This is a reprint from my “Dr. Shapira’s Chicago Headache Blog on I HATE Headaches.org
I Have added some patient testimonial videos to expand on the topic of Sphenpalatine Ganglion Blocks on a more personal level.
Sunday, April 4, 2010
Sphenopalatine (nasal) Ganglion (SPG) can be responsible for much more than headaches.
I came across this interesting abstract (below) on the spenopalatine ganglion and how it can cause remote effects. According to the article published in Arch Phys Med Rehabil. 1979 Aug;60(8):353-9 it can be responsible for wide ranging disorders. “Symptoms are primarily spastic, involving both visceral and voluntary muscles including muscle spasm in the neck, shoulder, and low back; asthma, hypertension, intestinal spasm; diarrhea, angina pectoris, uterine spasm; intractable hiccup, and many others.” I must disagree that the symptoms are “psychosomatic”, I would venture that doctors facing idiopathic conditions sometimes label what they do not understand as psychosomatic. I have not read the original article only the abstract at this time and I am not sure how the authors are using the term psychosomatic.
All of the symptoms are mediated by the autonomic nervous system. The authors point out the connections to the Trigeminal Nerve, facial nerve and to the internal carotid artery plexus of the sympathetic nervous system. these connections could explain how the SPG is ntimately involved in TMD (TMJ) disorders and facial pain, migraines, tension headaches and other problems.
Neuromuscular dentistry will have effects on the trigeminal and facial nerves that travel thru the SPG but use of intranasal spenopalatine blocks will be a valuable tool in treating these autonomic aspects of chronic pain. Neuromuscular Dentists and all physicians and dentists treating chronic pain should be well versed in utilization of intranasal SPG blocks.
The rage reaction may also be affected by the SPG which may explain chemical changes seen in the brains of chronic pain patients. The connections to the pituitary gland could have effects on a wide variety of hormonal conditions.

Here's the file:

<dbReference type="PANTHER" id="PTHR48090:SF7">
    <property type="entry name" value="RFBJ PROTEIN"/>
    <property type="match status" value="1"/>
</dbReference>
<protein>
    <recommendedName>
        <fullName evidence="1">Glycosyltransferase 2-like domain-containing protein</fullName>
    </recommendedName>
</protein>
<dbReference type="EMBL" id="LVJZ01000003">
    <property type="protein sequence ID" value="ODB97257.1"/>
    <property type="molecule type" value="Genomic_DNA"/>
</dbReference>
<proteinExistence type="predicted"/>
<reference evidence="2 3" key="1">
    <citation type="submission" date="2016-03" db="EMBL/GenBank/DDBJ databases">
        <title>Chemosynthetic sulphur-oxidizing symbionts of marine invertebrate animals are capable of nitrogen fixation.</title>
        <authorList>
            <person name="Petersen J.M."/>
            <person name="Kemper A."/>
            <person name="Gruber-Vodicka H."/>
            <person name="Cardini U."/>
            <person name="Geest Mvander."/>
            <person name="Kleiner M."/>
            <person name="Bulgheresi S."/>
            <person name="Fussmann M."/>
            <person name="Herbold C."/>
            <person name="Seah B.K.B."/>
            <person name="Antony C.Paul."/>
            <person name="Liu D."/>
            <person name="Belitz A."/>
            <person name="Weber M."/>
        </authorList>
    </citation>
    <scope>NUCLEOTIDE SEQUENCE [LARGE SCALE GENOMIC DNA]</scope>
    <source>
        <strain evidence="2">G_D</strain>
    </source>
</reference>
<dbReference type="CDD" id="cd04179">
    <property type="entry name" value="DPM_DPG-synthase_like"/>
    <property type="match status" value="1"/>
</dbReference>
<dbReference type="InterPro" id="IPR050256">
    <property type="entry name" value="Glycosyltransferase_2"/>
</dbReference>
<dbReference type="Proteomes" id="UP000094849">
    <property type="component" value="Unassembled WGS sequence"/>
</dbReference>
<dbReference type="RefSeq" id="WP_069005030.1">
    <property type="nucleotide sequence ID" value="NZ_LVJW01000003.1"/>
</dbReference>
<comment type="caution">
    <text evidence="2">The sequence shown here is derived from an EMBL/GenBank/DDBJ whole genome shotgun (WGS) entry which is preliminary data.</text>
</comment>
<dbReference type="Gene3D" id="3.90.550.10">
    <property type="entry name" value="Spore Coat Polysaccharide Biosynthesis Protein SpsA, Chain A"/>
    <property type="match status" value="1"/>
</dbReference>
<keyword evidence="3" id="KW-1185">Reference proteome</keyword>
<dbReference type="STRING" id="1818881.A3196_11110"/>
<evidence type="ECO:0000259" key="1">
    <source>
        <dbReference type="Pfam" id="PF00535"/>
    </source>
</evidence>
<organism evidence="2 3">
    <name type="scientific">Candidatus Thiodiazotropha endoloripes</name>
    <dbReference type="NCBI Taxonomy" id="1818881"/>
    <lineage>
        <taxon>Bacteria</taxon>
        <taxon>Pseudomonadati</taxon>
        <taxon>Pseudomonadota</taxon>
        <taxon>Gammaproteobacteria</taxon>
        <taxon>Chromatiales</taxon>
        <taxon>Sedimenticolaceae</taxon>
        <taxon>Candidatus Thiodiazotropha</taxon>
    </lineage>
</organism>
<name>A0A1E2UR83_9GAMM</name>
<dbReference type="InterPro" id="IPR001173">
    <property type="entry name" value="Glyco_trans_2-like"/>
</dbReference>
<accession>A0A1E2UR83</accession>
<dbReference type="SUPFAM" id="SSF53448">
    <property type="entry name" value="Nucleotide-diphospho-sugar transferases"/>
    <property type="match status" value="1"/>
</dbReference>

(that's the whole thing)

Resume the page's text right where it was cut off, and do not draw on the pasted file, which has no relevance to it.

I have seen remarkable results in some patients while utilizing SPG intranasal blocks while in other patients they seem ineffective. This may actually constitute a diagnostic evaluation for how large an autonomic effect is in a given patient.
Neuromuscular dentistry can evaluate the changes that take place in the masticatory muscles by utilizing EMG measurements of the masticatory muscles before and after SPG blocks. However we will only be able to measure the effects on voluntary muscles but not on visceral muscles or autonomic function. The field of neuromuscular dentistry has tremendous effects on the trigeminal nerve input to the brain. The Trigemnal nerve (fifth cranial nerve) is responsible for over 50% of the total input to the brain. the autonomic components are still not well understood by clinicians treating migraines, tension headaches, TMD, myofascial pain and other disorders. RSD (Reflex sympathetic Dystrophy) or CRPS (complex regional pain syndrome) are autonomic manifestations are some some of the most troubling in clinical treatment of pain.
The authors presents arguments supporting the following hypotheses:” 1. The SPG probably has a crucial role in lower animals in declenching the reflex responses known collectively as the rage reaction. 2. The SPG is a major point of entry to the autonomic system exposed to pathologic influences and readily accessible for therapeutic influences and readily accessible for therapeutic intervention. 3. A wide variety of symptoms are produced or maintained by alteration in autonomic system tonus and some of these may be affected by intervention on the SPG. 4. The possible relationship of some symptoms and “psychosomatic” conditions to the autonomic nervous system and the rage reaction must be considered.”